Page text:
Well, he could have taken on “[Isaiah’s] form” in the Air where he was crucified by Satan – why not? He could take on the form of a man, the likeness of a man, and be crucified like a man – but in the Air (a fleshly realm). Being “in the form of a man” could just indicate an Above/Below pair – Jesus is crucified “in the form of a man” Above, and Paul, Below, says : “I have been crucified with Christ, and it is no longer I that live, but Christ living in me.”

    I’m not saying that’s what the document actually says – but I think your single, isolated, treasured phrase “in your form” is hardly the slam-dunk you make it out to be.

    Kapyong

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  • 2011-02-04 03:29:26 UTC - 03:29 | Permalink

    A good example of Don seizing on whatever technicality he can. My statement, “he who is to be called Christ after he has descended and become like you in form and they will think that he is flesh and a man,” is indeed NOT present in the Latin/Slavonic manuscripts. Or anything like it. The latter lack the reference to Christ, as well as the key phrase about flesh and a man, which was my focus in that passage (JNGNM, p.122). Don’s ringing accusation “Doherty is wrong!” is thus a misleading overstatement. Yes, one phrase imbedded in that Ethiopic verse is present in the Latin/Slavonic, and perhaps should have had more specific attention. Nevertheless, it can be encompassed in my remarks directed at the phrase “they will think he is flesh and a man,” something I dealt with in a thread on FRDB a few weeks ago. Namely, that the Ethiopic phrase is a later insertion “to reflect a docetic milieu,” similar to the nearby line about remaining in the world for 545 days.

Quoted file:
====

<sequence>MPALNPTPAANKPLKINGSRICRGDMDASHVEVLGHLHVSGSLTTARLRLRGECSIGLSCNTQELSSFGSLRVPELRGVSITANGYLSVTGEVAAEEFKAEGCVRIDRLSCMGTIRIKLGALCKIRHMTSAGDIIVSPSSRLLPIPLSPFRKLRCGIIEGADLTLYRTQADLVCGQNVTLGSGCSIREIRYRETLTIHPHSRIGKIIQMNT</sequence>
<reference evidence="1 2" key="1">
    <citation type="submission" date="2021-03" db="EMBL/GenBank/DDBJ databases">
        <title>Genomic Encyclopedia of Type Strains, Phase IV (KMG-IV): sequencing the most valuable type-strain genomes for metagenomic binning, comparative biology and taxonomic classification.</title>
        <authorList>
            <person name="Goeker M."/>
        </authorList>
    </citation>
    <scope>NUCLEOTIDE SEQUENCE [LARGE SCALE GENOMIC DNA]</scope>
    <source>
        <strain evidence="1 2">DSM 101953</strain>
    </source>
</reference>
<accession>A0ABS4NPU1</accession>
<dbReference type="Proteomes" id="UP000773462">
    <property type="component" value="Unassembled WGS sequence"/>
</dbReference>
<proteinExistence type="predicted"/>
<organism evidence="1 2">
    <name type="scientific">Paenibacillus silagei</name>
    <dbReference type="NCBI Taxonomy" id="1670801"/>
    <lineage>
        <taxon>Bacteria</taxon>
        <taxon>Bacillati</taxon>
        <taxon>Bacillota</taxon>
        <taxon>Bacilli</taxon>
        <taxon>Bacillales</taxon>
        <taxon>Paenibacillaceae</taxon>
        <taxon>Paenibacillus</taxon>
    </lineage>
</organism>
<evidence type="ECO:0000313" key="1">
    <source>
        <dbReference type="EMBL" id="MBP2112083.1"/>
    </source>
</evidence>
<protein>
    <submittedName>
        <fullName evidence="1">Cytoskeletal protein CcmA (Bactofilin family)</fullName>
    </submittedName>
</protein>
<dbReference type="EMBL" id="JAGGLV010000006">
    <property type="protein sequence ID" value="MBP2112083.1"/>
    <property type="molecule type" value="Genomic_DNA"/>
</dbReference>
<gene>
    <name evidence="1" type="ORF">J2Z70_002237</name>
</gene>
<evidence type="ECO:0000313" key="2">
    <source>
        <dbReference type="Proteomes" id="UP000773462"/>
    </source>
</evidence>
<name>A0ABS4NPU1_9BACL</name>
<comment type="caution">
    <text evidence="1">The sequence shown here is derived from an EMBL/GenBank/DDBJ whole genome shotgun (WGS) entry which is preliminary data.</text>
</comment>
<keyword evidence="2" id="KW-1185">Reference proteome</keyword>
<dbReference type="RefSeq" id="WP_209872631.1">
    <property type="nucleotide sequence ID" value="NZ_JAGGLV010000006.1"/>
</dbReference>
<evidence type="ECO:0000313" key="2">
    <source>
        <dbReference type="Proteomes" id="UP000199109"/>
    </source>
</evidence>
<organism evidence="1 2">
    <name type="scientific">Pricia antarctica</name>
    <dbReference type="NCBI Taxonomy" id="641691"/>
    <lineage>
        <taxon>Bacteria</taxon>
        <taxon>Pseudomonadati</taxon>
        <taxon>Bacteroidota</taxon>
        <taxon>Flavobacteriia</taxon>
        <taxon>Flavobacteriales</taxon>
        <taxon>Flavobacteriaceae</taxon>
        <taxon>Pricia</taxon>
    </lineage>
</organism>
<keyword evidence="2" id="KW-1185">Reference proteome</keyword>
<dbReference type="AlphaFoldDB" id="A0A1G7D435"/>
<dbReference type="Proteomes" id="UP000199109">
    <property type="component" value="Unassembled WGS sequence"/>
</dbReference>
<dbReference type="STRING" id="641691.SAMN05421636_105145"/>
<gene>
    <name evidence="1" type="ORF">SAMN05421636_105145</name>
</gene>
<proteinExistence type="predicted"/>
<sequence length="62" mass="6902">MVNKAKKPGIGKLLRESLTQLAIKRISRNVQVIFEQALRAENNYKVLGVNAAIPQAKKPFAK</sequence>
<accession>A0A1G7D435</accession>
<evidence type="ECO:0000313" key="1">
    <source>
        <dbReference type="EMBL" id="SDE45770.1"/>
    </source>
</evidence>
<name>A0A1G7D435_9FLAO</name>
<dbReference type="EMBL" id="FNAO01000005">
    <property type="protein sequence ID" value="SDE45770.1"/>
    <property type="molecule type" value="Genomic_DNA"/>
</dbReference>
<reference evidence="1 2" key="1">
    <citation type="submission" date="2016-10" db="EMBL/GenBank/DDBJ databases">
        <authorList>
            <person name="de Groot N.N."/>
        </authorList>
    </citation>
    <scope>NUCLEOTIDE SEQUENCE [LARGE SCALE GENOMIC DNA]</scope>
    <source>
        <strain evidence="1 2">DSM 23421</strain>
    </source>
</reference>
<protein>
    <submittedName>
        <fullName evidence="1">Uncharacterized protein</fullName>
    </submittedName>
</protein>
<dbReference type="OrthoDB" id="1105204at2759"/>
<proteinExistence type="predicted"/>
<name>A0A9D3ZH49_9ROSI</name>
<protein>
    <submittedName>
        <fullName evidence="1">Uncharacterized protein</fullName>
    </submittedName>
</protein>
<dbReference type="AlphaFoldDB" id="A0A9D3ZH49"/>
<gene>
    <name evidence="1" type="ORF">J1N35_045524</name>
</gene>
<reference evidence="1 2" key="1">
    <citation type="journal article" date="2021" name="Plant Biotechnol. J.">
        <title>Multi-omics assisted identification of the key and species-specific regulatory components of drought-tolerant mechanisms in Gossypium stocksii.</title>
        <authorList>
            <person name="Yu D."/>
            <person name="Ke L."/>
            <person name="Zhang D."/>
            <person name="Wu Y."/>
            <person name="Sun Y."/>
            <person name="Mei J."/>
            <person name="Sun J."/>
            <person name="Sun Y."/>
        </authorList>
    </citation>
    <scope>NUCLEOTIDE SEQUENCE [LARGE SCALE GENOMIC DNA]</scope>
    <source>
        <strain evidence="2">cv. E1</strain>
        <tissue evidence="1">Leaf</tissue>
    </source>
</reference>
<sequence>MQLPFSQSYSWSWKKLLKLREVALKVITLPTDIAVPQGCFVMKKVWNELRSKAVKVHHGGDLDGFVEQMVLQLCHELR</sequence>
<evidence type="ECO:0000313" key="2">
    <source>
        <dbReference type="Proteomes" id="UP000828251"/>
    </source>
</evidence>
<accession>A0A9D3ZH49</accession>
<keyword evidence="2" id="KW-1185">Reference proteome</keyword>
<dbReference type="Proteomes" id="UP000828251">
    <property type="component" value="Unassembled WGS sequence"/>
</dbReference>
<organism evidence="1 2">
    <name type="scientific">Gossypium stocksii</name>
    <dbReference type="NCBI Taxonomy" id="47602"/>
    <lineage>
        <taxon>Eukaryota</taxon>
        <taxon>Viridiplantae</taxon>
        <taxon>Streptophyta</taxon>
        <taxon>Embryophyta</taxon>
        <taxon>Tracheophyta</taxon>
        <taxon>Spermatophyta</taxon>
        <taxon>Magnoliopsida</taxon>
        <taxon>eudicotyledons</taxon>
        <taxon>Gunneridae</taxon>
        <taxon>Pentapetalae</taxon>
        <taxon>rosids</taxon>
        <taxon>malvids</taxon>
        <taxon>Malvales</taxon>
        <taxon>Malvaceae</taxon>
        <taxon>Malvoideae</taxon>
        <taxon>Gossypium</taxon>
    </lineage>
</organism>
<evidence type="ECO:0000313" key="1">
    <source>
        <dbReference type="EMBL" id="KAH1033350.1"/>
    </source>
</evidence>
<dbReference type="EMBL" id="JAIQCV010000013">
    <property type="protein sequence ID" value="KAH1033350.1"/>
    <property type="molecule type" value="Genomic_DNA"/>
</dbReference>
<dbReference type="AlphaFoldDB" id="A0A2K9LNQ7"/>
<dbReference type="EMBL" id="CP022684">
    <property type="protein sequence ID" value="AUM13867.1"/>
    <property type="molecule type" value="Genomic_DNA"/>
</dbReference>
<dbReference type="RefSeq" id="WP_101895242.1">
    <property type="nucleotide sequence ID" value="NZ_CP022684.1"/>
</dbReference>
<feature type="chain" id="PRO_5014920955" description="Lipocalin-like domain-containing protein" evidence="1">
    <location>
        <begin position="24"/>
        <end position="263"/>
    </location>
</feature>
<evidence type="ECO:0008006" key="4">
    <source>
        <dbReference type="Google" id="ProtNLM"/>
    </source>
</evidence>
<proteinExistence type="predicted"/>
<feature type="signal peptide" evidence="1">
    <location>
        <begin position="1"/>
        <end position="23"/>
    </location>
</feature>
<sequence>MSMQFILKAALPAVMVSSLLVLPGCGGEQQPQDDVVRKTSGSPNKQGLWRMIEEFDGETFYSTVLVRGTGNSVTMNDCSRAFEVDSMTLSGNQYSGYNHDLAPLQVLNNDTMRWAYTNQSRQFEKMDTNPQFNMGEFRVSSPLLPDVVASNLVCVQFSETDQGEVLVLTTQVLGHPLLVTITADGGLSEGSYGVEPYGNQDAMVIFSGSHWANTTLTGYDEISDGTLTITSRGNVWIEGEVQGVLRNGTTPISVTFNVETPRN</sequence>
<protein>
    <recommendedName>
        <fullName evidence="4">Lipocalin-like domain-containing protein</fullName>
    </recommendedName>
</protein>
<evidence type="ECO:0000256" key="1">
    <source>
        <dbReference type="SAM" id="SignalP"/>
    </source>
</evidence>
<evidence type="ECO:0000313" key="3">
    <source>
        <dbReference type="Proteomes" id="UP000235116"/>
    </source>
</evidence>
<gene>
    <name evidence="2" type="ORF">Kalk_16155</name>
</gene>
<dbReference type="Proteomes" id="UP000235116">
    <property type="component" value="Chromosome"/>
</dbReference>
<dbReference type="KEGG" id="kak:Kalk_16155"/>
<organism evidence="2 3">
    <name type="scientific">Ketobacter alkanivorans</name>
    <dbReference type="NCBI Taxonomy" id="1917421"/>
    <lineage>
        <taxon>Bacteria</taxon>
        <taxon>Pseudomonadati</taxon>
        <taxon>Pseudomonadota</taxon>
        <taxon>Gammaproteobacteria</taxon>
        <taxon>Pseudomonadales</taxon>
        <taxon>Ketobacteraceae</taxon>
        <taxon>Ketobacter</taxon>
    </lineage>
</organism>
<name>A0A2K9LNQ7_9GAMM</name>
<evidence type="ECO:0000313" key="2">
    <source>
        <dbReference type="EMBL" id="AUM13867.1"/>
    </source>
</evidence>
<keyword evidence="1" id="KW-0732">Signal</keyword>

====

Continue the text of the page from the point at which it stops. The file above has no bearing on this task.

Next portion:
It is important to realize that while I would maintain that the Latin/Slavonic versions represent earlier states of the text than the Ethiopic (that’s the key consideration here), I am hardly saying that the former represent in all respects the “original” text, an unfounded assumption which Don is relying on to make the most of his “like you in form.” We have no clear way of knowing how much later editing is also present in the Latin/Slavonic texts, which are themselves based on an earlier Greek text of uncertain relationship to the one behind the Ethiopic.

    I hardly think that this single uncertain phrase is the giant-killer of all the other indicators in the Ascension of a heavenly death for the Son which Don would like it to be.

    Earl Doherty

    • GakuseiDon
      2011-02-04 07:35:53 UTC - 07:35 | Permalink

      Unbelievable. Let’s just confirm the evidence from the texts that we do have, please? Let’s break it down into “Yes/No” questions:

      1. Earl’s analysis was that 9.13 in S/L didn’t contain “in your form”. Yes/No?